The pandemic would be toast if we could kill it with hate

Imagine for this four-minute read that the “Invisible Enemy” was human. And in that imagined scenario “infected” translated into “wounded.” Of course, “death” needs no translation.

Long before 50,000 Americans had died, and nearly 900,000 Americans were “wounded,” missiles would have been flying somewhere. Coalitions would have been (re)forming as they did in World War II. The lockdown we are all living today would likely have accompanied action like the Emergency Price Control Act and the Office of Price Administration that brought “rationing” back to America.

What has historically happened in a crisis of large scale death would have been the creation of a human villain. The hatred for and revenge sought on that villain would also be directed toward all of the villain’s “people” too. Think of the internment camps of the Japanese after Pearl Harbor, or on a smaller scale, the cultural awfulness directed toward Muslims after 9/11.

And Americans would have rallied around the person in charge of the war machine, no matter how ridiculous that person behaved.

Viruses, including coronaviruses, are certainly not human. They are classified as being in a gray area between living and non-living, which makes them even harder to hate. After all, it can’t hate us back. Our humiliator-in-chief can’t embarrass it, or convince it to at least try to keep from offending him. It will just continue its carnage on America, and everywhere else, as if it has no fear of repercussion. It is a truly unflappable kind of evil.

Polticos have made a futile attempt to blame China for the pandemic. The promotion of this generic, moronic blame toward China has translated to blame toward every person who might possibly be of Chinese descent. Thankfully those attempts have not caught on. And what if they did? I don’t know how it could help. As a bonus, I think many of the aimlessly angry among us think the World Health Organization has somehow colluded with China to set this whole thing up. The WHO is hitting back at the accusation, while China’s government ignores it.

History.com teaches us that the infamous Spanish Flu of 1918 actually did not originate in Spain. It was tagged with that name because the media coverage of that pandemic began in Madrid. And again, what if it had? Was it merely battle fatigue from World War I that kept us from invading the Iberian Peninsula? Or maybe we were a more sober people then–during the last couple of years preceding enactment of the 18th Amendment, or Prohibition.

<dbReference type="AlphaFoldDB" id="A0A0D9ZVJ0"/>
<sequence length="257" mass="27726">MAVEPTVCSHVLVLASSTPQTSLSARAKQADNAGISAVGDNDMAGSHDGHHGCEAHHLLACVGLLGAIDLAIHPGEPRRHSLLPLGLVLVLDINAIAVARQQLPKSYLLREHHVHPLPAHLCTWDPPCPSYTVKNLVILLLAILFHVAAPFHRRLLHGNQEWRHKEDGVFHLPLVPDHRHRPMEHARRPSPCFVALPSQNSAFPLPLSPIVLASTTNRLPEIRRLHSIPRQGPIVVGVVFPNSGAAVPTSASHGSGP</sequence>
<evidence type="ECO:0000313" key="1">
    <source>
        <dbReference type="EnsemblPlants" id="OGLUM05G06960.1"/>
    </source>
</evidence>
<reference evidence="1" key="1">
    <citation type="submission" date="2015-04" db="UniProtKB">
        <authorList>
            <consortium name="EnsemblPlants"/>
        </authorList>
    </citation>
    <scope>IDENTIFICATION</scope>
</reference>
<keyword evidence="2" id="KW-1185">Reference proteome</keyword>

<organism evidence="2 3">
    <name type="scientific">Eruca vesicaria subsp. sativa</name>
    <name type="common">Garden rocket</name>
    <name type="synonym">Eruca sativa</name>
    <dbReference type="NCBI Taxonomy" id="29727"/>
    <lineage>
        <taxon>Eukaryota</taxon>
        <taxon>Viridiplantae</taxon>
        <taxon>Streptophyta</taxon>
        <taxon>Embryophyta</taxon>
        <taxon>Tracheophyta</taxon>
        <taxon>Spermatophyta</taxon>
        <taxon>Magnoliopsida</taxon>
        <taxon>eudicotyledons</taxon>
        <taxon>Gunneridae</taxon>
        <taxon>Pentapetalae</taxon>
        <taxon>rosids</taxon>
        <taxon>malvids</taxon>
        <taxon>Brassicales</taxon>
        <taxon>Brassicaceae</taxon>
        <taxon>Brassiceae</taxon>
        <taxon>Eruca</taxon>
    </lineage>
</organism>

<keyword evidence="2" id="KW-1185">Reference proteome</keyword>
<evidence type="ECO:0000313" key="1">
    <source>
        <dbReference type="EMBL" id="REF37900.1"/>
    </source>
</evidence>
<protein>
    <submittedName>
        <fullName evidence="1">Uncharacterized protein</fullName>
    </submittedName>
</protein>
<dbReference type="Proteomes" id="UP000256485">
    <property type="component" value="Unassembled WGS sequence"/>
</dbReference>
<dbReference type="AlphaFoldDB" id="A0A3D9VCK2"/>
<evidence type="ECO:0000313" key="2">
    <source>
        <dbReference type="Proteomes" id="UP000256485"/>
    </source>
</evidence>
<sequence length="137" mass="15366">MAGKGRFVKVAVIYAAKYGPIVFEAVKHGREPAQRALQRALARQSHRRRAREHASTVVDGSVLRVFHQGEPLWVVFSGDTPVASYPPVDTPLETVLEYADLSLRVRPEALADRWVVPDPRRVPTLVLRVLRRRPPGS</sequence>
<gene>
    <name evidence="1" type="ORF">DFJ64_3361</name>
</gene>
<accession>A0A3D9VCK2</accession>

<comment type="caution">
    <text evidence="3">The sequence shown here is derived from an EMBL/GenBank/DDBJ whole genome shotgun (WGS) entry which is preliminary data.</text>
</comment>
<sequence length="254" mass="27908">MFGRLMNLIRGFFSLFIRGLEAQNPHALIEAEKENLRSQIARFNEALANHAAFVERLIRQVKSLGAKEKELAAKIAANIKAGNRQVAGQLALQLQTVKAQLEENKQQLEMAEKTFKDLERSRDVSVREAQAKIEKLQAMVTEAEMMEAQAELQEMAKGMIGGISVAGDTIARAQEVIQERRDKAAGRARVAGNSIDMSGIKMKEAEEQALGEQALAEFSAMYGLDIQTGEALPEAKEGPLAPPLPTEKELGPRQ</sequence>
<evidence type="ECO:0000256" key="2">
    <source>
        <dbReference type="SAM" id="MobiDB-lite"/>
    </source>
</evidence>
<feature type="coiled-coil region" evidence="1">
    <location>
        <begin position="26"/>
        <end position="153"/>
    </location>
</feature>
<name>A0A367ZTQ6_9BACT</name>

In the absence of a national, cultural or human enemy, we are going to have to respond in a way that is not intuitive to many. Yes, we are going to have to unite, by staying apart. We will have to bond only in non-violent and non-hateful ways. Violence and hate have no value in the here and now.

In a Thursday article written by Katrin Bennhold for the New York Times, Dominique Moisi, a political scientist and senior adviser at the Paris-based Institut Montaigne said this about the U.S. response to the pandemic: “America has not done badly, it has done exceptionally badly…(it) prepared for the wrong kind of war. It prepared for a new 9/11, but instead a virus came.”

“It raises the question: Has America become the wrong kind of power with the wrong kind of priorities?” Moisi went on to ask.

On Friday, Georgia, home of the Centers for Disease Control and Prevention, leads the way in loosening some of their restrictions in response to COVID-19. No public health experts, including the CDC, support what they are doing. Jacksonville, Florida opened its public beaches earlier this week and Floridians flocked there, completely abandoning social distancing. Recent modeling shows that none of this should occur before June.

The South is emerging as the region with the highest per capita infection rates. The policies of the southern states are the primary reason for the distinction. The people of the South are not united. Not yet.

The inhuman nature of our foe leaves us in unfamiliar territory. This invisible enemy can’t be bombed. We can’t slap it with a tariff. If we wanted to build a wall to keep it out, where would we build it? COVID-19 can’t change course out of fear of some ominous American ultimatum.

Humanity toward and empathy for each other is our primary weapon. I would have said science, but we don’t uniformly trust that either. Not yet.

For this enemy we actually need each other more than anything else, and more than any other time.

 

Add comment

Your email address will not be published. Required fields are marked *

Michael Leppert

Latest videos